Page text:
[gnso-rpm-wg] Food for Thought: DMCA procedure at YouTube contrast with URS/UDRP

George Kirikos icann at leap.com
Mon Jan 8 13:09:24 UTC 2018

Hi Paul,

Thanks for your thoughts. I agree that they are different. Just
pointing out that there are other systems out there that don't have
that role reversal feature.

Also, I believe some folks had mused about the possibility of a single
DRP that integrated the URS and UDRP. The issue of creation of a
"Notice of Dispute", that preceded the actual dispute, also has
arisen. If such a system also handled the high number of defaults
differently than today, then one result might be a much lower cost
procedure in the case of defaults (i.e. it could be very lightweight
like the YouTube procedure), and then reference to the courts for the
disputes when both sides show up and are heavily contesting the

In terms of integration, one way to look at the URS is that it's very
similar to a UDRP where the Complainant (TM holder) asks only for
cancellation, albeit that the URS cancellation happens with a delay
(under the UDRP, the cancellation would happen almost immediately,
after allowing for the appeal to the courts)


George Kirikos

On Mon, Jan 8, 2018 at 6:30 AM, Paul Keating <Paul at law.es> wrote:
> George,
> I know that a response has already been posted but I wanted to add my
> quick thoughts.
> I agree that the DMCA and the UDRP/URS are not identical.  In fact the
> roles remain reversed throughout the UDRP/URS process.  The DMCA merely
> provides a notice, take-down followed by the opportunity to revive the
> posting.  Once reposting occurs the issue remains as it was before the
> notice - the copyright owner must proceed with litigation.  The UDRP/URS
> however, results in the domain being transferred/suspended or not.  In the
> case of transfer, it is the registrant that must file.  In the case the
> complaint is denied then the trademark owner has that burden (like the
> copyright owner in the DMCA example).
> On 1/6/18, 12:23 AM, "gnso-rpm-wg on behalf of George Kirikos"
> <gnso-rpm-wg-bounces at icann.org on behalf of icann at leap.com> wrote:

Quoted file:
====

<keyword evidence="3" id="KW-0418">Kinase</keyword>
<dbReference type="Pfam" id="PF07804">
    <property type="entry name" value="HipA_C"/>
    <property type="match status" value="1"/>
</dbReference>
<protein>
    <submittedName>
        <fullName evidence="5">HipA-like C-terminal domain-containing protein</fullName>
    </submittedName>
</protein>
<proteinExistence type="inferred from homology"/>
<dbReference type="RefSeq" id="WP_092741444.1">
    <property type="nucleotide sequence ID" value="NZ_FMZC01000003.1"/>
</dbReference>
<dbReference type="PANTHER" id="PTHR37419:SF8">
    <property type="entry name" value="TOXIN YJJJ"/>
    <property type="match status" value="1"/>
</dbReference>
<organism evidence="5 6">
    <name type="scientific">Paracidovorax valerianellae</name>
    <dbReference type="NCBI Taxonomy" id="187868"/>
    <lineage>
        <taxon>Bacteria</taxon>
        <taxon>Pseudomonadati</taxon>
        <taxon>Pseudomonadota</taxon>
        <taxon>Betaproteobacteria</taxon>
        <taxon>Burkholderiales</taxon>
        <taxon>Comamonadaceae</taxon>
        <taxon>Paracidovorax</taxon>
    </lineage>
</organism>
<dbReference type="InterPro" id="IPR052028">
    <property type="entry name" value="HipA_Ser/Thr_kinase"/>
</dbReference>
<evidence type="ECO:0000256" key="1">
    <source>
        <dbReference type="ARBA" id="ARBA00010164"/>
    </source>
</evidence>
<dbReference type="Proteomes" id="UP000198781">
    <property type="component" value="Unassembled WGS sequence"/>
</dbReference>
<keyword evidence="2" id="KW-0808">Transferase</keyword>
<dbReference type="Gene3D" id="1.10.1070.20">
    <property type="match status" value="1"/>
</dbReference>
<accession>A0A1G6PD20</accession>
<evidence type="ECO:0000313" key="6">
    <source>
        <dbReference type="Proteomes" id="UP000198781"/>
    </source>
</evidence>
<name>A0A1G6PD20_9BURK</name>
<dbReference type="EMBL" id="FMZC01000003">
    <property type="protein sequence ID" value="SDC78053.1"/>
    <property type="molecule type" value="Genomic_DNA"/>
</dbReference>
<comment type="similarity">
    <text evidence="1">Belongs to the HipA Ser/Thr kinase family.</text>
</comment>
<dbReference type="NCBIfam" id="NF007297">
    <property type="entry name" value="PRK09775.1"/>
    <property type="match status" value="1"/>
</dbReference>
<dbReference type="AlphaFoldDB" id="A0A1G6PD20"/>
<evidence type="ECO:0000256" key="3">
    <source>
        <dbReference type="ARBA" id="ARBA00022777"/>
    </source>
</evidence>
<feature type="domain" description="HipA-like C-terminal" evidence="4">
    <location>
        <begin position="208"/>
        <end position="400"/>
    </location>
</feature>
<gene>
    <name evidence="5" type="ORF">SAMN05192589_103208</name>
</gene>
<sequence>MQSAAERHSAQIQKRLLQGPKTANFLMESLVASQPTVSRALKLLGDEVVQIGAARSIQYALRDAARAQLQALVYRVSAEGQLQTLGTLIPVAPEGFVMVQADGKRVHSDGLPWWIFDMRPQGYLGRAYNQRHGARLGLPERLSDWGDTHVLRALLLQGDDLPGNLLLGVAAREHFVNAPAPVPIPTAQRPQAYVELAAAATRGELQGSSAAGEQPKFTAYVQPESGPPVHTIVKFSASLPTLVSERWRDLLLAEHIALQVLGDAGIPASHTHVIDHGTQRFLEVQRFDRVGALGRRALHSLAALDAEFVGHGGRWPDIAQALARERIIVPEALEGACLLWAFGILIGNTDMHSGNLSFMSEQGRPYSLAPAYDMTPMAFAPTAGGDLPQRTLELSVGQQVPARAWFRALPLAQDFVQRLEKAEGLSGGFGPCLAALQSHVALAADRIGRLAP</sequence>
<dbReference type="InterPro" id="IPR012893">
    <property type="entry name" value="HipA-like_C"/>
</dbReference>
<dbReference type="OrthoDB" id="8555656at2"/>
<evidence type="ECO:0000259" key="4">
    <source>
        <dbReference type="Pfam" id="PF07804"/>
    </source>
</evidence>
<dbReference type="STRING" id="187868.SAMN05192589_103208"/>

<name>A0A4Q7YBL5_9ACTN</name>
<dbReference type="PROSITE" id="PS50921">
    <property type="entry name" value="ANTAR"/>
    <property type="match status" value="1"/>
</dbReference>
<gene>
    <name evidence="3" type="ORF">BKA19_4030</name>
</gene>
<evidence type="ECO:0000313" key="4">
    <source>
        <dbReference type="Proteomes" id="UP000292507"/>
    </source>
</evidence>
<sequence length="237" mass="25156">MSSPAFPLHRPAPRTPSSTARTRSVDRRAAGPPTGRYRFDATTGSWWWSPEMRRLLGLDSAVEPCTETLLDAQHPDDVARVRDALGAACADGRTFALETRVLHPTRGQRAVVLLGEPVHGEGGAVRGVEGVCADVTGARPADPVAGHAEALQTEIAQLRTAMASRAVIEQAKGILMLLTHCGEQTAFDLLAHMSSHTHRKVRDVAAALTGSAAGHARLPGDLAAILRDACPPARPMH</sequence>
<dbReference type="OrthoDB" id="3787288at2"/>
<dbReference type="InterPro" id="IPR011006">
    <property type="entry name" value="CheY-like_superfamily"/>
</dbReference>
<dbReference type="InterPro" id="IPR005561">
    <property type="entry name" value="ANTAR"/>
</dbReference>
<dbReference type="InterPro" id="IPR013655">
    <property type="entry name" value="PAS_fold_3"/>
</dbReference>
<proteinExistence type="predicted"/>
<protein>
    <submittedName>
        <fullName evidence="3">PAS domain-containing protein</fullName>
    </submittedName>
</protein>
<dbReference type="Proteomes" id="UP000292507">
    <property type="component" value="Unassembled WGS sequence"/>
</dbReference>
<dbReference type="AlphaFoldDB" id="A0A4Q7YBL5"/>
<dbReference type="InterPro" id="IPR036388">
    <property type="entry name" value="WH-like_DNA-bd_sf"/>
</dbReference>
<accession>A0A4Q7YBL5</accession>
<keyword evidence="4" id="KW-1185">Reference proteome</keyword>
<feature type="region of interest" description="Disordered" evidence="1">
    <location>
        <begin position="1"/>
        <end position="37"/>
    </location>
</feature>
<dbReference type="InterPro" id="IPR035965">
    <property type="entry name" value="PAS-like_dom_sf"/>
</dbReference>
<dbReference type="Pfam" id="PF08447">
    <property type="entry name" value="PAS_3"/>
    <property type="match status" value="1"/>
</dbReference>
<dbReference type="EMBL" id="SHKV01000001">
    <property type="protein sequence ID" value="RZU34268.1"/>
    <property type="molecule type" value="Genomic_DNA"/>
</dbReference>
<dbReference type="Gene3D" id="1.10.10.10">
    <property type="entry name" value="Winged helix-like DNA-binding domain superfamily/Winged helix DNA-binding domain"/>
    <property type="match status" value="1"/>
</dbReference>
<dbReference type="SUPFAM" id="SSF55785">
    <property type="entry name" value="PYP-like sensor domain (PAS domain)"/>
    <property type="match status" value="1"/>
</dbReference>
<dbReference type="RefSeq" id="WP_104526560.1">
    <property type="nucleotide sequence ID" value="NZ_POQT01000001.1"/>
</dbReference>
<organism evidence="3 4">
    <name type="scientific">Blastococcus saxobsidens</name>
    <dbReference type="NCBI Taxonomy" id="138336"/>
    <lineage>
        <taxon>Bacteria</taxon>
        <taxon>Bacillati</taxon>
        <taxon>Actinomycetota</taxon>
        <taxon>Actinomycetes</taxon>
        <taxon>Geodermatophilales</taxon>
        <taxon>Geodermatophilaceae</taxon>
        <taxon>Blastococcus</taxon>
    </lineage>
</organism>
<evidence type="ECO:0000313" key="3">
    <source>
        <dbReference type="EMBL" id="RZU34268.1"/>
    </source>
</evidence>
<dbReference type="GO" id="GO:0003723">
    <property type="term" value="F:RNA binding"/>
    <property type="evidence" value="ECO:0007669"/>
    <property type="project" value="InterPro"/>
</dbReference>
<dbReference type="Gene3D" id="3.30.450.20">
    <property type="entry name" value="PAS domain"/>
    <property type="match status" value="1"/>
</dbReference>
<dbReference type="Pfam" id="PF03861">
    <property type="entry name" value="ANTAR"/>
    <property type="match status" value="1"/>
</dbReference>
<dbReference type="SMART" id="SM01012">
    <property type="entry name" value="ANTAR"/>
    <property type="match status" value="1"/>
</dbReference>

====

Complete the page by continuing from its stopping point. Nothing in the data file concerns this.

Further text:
>>Hi folks,
>>There was an interesting article published today about a copyright
>>dispute involving "white noise" videos on YouTube:
>>which linked to the dispute procedure that YouTube follows:
>>Going through the various links, it was very interesting that they
>>even have a "Copyright School", see:
>>(expand the "How to resolve a copyright strike" to see the link to
>>it), which is quite interesting, given how often the education aspect
>>for registrants has come up in our PDP's work.
>>Also of interest is the section on "Counter Notification Basics":
>>where importantly it says:
>>"After we process your counter notification by forwarding it to the
>>claimant, the claimant has 10 business days to provide us with
>>evidence that they have initiated a court action to keep the content
>>and it's the content creator who posts the relevant jurisdiction:
>>""I consent to the jurisdiction of the Federal District Court for the
>>district in which my address is located, or if my address is outside
>>of the United States, the judicial district in which YouTube is
>>located, and will accept service of process from the claimant."
>>As noted in prior threads, various issues arise under the URS (and
>>UDRP) when the natural role of plaintiffs vs. defendants (had the
>>URS/UDRP not existed) gets reversed (e.g. the Yoyo.email UK "cause of
>>action issue", as well as IGO and other groups' claimed "sovereign
>>With the dispute resolution procedure followed by YouTube, instead the
>>onus is on the copyright owner (the "claimant") to file the lawsuit,
>>in the same natural way that would exist had that dispute resolution
>>procedure not existed. Thus, none of the issues due to reversal of
>>plaintiff/defendant arise.
>>I thought it would be of interest, especially as it also might also
>>give insights as to how "defaults" are handled.
>>Food for thought.
>>George Kirikos
>>gnso-rpm-wg mailing list
>>gnso-rpm-wg at icann.org

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